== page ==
There are lots of food traditions that sound downright strange until you've tried them yourself. Canadians enjoy jellied moose nose, while they chow down on crispy tarantulas in Cambodia. When it comes to the food of the Midwest, I usually picture hot dishes or puppy chow, cheese curds if in Wisconsin. However, another Wisconsin delicacy sounds less than appetizing- the cannibal sandwich.
What is a Cannibal Sandwich?
While its name is frightening enough, the components of a cannibal sandwich aren't what most would pick for delicious snack. A cannibal sandwich starts with rye bread, which is then topped with piece of fresh raw ground beef, chopped raw onion, and salt and pepper to taste. While the cannibal sandwich is most beloved in southeast Wisconsin near Milwaukee, it is also made throughout the Upper Midwest.
This strange but tasty delicacy is also called wildcat, tiger meat, or steak tartare. While the raw ground beef version is most traditional, you can find varieties of cannibal sandwiches made with raw egg, venison, lamb, or bacon rather than beef.
Sure, I get beef tartare is a delicacy, but eating cannibal sandwiches seem like another level entirely.
Although most people wouldn't go near a slab of raw beef, this traditional delicacy has many a fan who swear by its deliciousness. For those worried about food safety, there are ways to minimize the risks associated with eating raw meat. For one, it's best to eat a cannibal sandwich with ground steak. The riskiest option would be eating ground beef right out of the package, because of the danger of E. coli and salmonella.
For the adventurous foodies out there who are intrigued by this Wisconsin staple, it's best to make a cannibal sandwich with the leanest cut of beef you can find. Tell your butcher that you'll be eating it raw and ask for it to be freshly ground with a clean grinder. Once you've prepared it, it's best to dig in sooner than later.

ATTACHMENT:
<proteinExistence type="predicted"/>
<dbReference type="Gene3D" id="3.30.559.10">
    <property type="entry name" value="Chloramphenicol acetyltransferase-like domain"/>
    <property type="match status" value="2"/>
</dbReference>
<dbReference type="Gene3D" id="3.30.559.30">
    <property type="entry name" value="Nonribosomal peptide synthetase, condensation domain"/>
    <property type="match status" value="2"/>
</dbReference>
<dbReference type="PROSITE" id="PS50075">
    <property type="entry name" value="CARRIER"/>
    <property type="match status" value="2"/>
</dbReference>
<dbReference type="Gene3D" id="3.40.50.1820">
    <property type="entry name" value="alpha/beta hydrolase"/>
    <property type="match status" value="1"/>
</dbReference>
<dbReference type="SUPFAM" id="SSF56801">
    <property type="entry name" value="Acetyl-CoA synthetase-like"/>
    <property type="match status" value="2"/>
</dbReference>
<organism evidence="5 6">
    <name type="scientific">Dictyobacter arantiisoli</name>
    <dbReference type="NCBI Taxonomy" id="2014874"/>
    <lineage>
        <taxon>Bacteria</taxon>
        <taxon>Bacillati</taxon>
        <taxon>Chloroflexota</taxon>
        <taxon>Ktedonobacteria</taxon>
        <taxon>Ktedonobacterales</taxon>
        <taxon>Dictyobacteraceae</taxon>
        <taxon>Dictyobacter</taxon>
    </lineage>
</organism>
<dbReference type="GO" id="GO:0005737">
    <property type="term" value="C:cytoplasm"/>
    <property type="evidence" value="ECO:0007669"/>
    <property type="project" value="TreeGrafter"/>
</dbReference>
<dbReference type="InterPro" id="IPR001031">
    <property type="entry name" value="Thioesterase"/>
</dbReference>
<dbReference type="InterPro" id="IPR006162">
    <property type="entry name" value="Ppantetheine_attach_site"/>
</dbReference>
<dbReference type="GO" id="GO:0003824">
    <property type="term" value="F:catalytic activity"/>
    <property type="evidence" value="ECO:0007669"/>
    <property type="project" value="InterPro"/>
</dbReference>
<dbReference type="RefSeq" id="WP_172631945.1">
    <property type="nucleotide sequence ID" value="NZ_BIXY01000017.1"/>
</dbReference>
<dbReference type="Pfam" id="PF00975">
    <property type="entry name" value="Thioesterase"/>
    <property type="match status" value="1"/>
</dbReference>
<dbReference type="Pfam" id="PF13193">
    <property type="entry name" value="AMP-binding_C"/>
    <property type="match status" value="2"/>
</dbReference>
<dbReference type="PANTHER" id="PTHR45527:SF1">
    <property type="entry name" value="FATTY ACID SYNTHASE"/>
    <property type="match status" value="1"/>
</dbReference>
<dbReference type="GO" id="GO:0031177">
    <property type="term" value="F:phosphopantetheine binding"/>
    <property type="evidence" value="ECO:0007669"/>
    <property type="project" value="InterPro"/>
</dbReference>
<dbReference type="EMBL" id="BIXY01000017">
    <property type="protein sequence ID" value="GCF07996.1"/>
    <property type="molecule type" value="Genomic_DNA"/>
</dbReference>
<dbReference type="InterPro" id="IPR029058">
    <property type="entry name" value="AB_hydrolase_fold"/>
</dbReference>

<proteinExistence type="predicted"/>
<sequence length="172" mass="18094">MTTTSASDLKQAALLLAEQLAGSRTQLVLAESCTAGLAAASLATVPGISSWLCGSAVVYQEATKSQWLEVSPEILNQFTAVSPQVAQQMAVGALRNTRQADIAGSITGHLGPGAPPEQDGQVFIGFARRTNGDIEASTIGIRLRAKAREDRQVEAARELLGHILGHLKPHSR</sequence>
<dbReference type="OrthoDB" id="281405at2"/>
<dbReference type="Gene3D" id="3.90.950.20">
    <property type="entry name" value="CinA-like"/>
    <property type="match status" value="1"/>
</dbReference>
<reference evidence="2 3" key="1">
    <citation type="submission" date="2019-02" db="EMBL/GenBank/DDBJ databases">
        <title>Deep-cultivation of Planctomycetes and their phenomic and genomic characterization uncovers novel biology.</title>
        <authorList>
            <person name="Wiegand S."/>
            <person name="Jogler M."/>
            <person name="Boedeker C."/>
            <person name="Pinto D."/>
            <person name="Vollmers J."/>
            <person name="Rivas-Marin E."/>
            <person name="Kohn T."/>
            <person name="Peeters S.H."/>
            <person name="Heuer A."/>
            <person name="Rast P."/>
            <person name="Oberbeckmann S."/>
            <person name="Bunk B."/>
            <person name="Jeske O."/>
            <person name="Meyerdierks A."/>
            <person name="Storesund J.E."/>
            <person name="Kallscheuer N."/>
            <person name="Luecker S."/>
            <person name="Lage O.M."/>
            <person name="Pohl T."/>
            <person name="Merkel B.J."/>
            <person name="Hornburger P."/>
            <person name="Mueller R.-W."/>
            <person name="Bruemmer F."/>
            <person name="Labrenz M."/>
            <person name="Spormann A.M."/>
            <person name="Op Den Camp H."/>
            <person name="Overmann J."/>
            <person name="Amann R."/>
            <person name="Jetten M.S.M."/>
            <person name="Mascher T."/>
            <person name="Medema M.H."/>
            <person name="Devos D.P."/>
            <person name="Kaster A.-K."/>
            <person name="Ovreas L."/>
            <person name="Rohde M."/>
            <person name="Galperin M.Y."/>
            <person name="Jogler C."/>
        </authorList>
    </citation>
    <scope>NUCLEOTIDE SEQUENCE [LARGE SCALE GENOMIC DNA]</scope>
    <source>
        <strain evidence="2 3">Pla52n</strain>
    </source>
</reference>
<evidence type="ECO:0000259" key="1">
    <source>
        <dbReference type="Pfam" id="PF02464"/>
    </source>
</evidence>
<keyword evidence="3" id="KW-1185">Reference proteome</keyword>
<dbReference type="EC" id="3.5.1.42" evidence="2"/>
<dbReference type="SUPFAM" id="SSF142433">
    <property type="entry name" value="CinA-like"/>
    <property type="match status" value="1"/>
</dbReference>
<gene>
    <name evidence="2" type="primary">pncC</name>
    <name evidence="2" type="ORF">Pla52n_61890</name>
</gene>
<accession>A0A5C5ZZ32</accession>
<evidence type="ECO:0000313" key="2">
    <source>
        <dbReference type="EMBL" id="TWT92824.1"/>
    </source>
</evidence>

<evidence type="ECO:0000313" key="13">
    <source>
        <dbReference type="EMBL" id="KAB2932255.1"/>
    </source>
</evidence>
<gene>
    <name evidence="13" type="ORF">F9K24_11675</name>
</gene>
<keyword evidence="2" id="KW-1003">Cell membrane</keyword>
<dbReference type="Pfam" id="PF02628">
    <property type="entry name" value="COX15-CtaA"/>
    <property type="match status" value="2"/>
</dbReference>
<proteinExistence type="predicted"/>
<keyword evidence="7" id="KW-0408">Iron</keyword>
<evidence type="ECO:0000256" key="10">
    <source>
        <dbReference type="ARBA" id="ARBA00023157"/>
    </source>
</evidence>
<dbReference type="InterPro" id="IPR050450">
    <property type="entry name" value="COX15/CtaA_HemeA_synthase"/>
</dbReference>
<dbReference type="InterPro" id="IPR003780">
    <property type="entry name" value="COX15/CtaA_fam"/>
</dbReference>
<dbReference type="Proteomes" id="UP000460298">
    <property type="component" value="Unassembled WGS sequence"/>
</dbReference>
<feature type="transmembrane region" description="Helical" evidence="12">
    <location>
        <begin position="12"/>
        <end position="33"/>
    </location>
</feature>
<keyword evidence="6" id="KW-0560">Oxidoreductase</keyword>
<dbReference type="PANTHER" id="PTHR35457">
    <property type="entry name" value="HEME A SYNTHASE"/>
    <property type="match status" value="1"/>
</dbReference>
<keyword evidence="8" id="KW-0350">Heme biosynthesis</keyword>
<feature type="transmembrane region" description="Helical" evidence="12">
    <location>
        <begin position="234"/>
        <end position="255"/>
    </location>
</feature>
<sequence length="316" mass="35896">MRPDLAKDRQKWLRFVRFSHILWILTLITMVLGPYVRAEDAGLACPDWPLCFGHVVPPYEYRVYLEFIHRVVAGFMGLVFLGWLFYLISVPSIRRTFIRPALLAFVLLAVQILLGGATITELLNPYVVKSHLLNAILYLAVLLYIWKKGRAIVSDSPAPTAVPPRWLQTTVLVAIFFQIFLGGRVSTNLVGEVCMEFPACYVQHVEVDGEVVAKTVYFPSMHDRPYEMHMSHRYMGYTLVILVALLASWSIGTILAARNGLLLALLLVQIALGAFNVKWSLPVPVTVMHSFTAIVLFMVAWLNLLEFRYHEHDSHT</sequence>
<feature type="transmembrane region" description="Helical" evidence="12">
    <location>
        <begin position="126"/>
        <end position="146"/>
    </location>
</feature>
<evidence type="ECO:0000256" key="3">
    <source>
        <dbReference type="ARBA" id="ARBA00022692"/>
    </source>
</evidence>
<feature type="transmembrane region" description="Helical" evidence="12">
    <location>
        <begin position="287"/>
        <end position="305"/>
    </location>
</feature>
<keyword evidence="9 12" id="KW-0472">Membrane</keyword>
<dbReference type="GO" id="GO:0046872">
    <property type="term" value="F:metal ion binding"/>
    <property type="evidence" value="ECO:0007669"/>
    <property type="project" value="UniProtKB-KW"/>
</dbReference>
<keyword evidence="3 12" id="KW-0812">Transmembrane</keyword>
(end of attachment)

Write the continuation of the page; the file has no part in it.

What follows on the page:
Story of the Cannibal Sandwich
If you're wondering how such a strange food originated, it goes back to the northern Europeans who first came to Wisconsin. Meat was highly available at the time, as so much of the state is agricultural. In this way, this popular raw meat sandwich was borne of practicality. Eventually, it became a holiday tradition for Wisconsin families, seen as a special appetizer to enjoy throughout the holiday season. It's even mentioned by the Wisconsin Historical Society's website!
However, as food safety awareness grew, the popularity of the cannibal sandwich lessened due to health concerns. Wisconsin department of health services (DHS) and the U.S. Department of Agriculture urged Wisconsinites to let go of this particular holiday dish because of the risk of Salmonella, E. coli, Campylobacter and Listeria.
Health officials traced multiple salmonella outbreaks to the holiday dish, further driving the point home. Because of these concerns, people started opting for different holiday treats. The cannibal sandwich is now regarded with trepidation because of health concerns. Although this Wisconsin delicacy will forever be a culturally significant dish for Wisconsinites, it should probably live on in their memories rather than on their plates.
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